Psychedelics can produce positive changes in attitudes about death and dying — and may be a way to help ease anxiety and depression toward the end of life, new research suggests.
In a retrospective study of more than 3000 participants, near-death experiences occurring naturally or via a psychedelic drug had a “remarkably” similar effect on attitudes about death and dying, with most participants reporting less fear and anxiety around death.
“Individuals with existential anxiety and depression at end of life account for substantial suffering and significantly increased health care expenses from desperate and often futile seeking of intensive and expensive medical treatments,” co-investigator Roland Griffiths, PhD, Center for Psychedelics and Consciousness Research at Johns Hopkins Medicine, Baltimore, Maryland, told Medscape Medical News.
“The present findings, which show that both psychedelic and non-drug-occasioned experiences can produce positive and enduring changes in attitudes about death, suggest the importance of future prospective experimental and clinical observational studies to better understand mechanisms of such changes as well as their potential clinical utility in ameliorating suffering related to fear to death,” Griffiths said.
The results were published online August 24 in PLOS ONE.
Both psychedelic drug experiences and near-death experiences can alter perspectives on death and dying, but there have been few direct comparisons of these phenomena, the investigators note.
In the current study, they directly compared psychedelic-occasioned and nondrug experiences, which altered individuals’ beliefs about death.
The researchers surveyed 3192 mostly White adults from the United States, including 933 who had a natural, nondrug near-death experience and 2259 who had psychedelic near-death experiences induced with lysergic acid diethylamide, psilocybin, ayahuasca, or N,N-dimethyltryptamine.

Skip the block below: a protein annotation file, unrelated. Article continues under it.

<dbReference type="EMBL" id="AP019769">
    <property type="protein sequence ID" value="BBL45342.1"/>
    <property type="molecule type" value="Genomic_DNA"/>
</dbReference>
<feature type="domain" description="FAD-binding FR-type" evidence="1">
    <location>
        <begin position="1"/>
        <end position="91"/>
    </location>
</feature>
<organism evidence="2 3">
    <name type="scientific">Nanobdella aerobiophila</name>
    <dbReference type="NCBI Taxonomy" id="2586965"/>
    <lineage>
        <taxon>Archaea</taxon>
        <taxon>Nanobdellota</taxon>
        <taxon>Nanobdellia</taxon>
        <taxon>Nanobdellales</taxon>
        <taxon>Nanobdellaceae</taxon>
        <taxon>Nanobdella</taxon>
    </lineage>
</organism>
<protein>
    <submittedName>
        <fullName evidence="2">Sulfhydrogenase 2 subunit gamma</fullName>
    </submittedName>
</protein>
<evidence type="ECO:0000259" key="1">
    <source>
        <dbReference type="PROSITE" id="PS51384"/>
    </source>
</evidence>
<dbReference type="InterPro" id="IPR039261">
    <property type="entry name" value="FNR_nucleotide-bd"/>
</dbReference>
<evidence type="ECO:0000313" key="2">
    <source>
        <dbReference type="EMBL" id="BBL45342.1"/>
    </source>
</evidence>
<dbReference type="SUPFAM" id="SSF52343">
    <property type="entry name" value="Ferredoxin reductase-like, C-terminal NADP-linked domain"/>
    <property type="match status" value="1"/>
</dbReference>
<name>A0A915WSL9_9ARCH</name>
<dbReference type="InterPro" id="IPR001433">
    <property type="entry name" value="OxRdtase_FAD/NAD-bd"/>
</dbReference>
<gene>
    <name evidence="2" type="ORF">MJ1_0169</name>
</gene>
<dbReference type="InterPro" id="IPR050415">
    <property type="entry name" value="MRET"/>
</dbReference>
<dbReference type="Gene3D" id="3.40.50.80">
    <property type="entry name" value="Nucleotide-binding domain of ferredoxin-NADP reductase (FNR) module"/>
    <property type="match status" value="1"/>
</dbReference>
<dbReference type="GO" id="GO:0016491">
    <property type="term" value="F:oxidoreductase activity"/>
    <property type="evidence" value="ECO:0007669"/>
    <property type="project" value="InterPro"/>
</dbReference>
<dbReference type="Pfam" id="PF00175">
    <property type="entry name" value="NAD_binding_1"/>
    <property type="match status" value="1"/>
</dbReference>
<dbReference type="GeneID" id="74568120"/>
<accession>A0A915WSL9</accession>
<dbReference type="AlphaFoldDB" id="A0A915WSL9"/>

The psychedelic group had more men than women and tended to be younger at the time of the experience than was the nondrug group.
Nearly 90% of individuals in both groups said that they were less afraid of death than they were before their experiences.
About half of both groups said they’d encountered something they might call “God” during the experience.
Three quarters of the psychedelic group and 85% of the nondrug group rated their experiences as among the top five most personally meaningful and spiritually significant events of their life.
Individuals in both groups also reported moderate- to strong-lasting positive changes in personal well-being and life purpose and meaning after their experiences.
However, there were some differences between the groups.
More Research Needed
Compared with the psychedelic group, the nondrug group was more likely to report being unconscious, clinically dead, or that their life was in imminent danger.
The nonpsychedelic group was also more likely to report that their experience was very brief, lasting 5 minutes or less.
Both the psychedelic and nondrug participants showed robust increases on standardized measures of mystical and near-death experiences, but these measures were significantly greater in the psychedelic group.
The survey findings are in line with several recent clinical trials showing that a single treatment with the psychedelic psilocybin produced sustained decreases in anxiety and depression among patients with a life-threatening cancer diagnosis.
This includes a 2016 study by Griffiths and colleagues, which included 51 patients with late-stage cancer. As reported at the time by Medscape Medical News, results showed a single, high dose of psilocybin had rapid, clinically significant, and lasting effects on mood and anxiety.
Limitations of the current survey cited by the researchers include the use of retrospective self-report to describe changes in death attitudes and the subjective features of the experiences. Also, respondents were a self-selected study population that may not be representative of all psychedelic or near-death experiences.
In addition, the study did not attempt to document worldview and other belief changes, such as increased belief in afterlife, that might help explain why death attitudes changed.
Looking ahead, the researchers note that future studies are needed to better understand the potential clinical use of psychedelics in ameliorating suffering related to fear of death.
Support through the Johns Hopkins Center for Psychedelic and Consciousness Research was provided by Tim Ferriss, Matt Mullenweg, Blake Mycoskie, Craig Nerenberg, and the Steven and Alexandra Cohen Foundation. Funding was also provided by the Y.C. Ho/Helen and Michael Chiang Foundation. The investigators have reported no relevant financial relationships.
PLOS ONE. Published online August 24, 2022. Full article